Ch. 3* - Medical Expense Insurance Flashcards Preview

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Flashcards in Ch. 3* - Medical Expense Insurance Deck (35)
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Basic medical expense insurance

insurance is a health insurance policy that provides "first dollar" benefits for specified (and limited) health care, such as hospitalization, surgery, or physician services. Characterized by limited benefit periods and relatively low coverage limits.


Major medical expense policy

is a health insurance policy that provides broad coverage and high benefits for hospitalization, surgery, and physician services. Characterized by deductibles and coinsurance cost sharing.



an amount of expense or loss to be paid by the insured before a health insurance policy starts paying benefits


Flat deductible

deductible is a stated dollar amount that applies to a covered loss (e.g. $500). This deductible is applied per occurrence, per insured individual. Sometimes referred to as an "initial deductible"


Corridor Deductible

comes in to play when a major medical policy is supplementing basic coverage that contains no deductible), the corridor deductible is not applied until the basic coverage has been exhausted


Integrated Deductible

is used when a major medical plan is supplementing basic coverages. Example - if the major medical has a $400 deductible and the insured has basic coverage of $500 or more, then in the event of a claim, the amount paid by the basic coverage satisfied the major medical deductible. However, if the basic does not cover the entire deductible amount of the major plan, the insured is required to make up the difference.


Per-cause deductible

the insured must satisfy a deductible for each accident or illness


all-cause deductible

the insured only has to meet the deductible amount once during the benefit period


carryover provision

allows an insured to defer current health charges to the following year's deductible. The major medical deductible carryover period normally applies to expenses incurred during the last three months of the plan year.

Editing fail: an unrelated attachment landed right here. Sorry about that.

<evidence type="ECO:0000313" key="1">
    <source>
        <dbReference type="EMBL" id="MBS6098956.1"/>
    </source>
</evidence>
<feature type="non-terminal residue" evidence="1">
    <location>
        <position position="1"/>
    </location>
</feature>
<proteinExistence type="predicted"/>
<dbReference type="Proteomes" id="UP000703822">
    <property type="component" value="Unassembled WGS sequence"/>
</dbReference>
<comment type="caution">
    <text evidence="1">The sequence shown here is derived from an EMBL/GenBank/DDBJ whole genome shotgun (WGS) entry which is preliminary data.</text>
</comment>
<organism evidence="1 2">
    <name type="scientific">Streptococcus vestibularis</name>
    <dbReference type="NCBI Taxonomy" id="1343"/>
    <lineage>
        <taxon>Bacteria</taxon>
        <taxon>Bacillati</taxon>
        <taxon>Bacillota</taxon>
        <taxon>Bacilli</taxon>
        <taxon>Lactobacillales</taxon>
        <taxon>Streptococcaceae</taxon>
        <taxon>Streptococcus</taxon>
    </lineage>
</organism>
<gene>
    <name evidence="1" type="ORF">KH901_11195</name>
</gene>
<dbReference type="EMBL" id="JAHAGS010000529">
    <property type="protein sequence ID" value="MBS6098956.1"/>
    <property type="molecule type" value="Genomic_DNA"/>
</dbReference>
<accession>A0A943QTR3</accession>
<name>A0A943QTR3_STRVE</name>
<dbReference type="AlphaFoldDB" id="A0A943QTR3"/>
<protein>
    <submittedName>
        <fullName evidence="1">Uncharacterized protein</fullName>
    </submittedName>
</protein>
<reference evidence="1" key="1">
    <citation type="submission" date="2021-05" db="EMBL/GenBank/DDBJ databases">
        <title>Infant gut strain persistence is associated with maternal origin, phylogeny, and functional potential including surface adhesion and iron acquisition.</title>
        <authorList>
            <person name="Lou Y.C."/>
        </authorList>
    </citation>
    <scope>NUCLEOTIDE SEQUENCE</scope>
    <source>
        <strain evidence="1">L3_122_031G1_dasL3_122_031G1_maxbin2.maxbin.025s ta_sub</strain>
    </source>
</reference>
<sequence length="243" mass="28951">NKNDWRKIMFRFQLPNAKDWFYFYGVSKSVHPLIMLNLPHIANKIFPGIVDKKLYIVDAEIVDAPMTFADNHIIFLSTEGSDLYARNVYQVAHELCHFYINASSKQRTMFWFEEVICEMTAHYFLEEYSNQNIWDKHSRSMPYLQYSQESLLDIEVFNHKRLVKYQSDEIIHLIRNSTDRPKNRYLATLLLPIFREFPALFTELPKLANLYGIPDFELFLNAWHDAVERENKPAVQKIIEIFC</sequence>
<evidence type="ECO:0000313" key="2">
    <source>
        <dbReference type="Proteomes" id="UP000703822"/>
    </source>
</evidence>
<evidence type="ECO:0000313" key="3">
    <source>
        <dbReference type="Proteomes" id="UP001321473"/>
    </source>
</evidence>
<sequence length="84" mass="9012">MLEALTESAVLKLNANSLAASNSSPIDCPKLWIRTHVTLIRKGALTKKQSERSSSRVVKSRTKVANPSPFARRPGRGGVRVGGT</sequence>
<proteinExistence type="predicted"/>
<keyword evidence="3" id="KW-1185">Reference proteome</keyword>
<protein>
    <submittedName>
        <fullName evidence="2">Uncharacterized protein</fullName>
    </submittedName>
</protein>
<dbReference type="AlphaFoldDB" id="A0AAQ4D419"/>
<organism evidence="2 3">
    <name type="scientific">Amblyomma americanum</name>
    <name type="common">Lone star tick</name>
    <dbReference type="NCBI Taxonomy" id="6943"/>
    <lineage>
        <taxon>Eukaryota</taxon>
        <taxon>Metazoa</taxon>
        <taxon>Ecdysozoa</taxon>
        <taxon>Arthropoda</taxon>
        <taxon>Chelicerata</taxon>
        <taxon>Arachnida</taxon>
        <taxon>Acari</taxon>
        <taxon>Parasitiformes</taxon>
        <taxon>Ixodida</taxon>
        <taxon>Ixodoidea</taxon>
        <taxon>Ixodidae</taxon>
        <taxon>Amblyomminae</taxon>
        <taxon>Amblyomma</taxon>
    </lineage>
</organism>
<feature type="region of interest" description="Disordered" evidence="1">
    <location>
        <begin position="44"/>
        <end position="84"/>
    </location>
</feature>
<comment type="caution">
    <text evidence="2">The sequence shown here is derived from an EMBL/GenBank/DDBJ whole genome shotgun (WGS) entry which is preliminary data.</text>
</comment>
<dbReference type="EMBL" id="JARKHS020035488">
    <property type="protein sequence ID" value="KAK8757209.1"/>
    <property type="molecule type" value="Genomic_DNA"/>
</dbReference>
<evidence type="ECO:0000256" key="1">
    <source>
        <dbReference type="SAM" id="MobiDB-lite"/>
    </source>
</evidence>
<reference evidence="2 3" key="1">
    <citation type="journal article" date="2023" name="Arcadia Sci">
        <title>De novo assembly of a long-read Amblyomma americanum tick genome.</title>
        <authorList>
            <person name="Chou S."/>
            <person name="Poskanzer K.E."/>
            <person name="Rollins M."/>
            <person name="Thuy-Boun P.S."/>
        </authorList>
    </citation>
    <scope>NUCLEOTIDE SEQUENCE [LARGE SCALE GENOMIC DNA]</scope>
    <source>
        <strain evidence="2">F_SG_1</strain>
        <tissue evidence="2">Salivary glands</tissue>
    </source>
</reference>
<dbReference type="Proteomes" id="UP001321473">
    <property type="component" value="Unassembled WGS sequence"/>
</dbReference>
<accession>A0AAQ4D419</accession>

is the principle under which the company insures only part of the potential loss, the policyowners paying the other part. For instance, in a major medical policy, the company may agree to pay % of the insured expenses, with the insured to pay the other %.



is designed to stop the company's loss at a given point, as an aggregate payable under the policy, a maximum payable for any one disability, or the like; also applies to individuals, placing a limit on the maximum out-of-pocket expenses an insured must pay for health care, after which the health policy covers all expenses.


Preexisting Conditions

is an illness or medical condition that existed before a policy's effective date; usually excluded from coverage, through the policy's standard provision or by waiver.


Health Savings Accounts (HSA)

are tax-advantaged medical savings accounts available to taxpayers in the US who are enrolled in a high-deductible health plan (HDHP). the funds contributed to an account are not subject to federal income tax at the time of deposit.


Health Reimbursement Arrangements

are employer-funded and employer-established, tax-advantaged health benefit plans that reimburse employees for out-of-pocket medical expenses and individual health insurance premiums. Unused amounts may be carried forward for reimbursement in future years. Reimbursements may be tax-free if the employee paid for qualified medical expenses or a qualified medical plan.


Medical savings account (MSA's)

were created to help employees of small employers, as well as self-employed individuals, pay for their medical care expenses. MSA's are tax-free accounts set up with financial institution such as banks and insurance companies. Qualified medical savings accounts are available for employers with no more than 50 employees.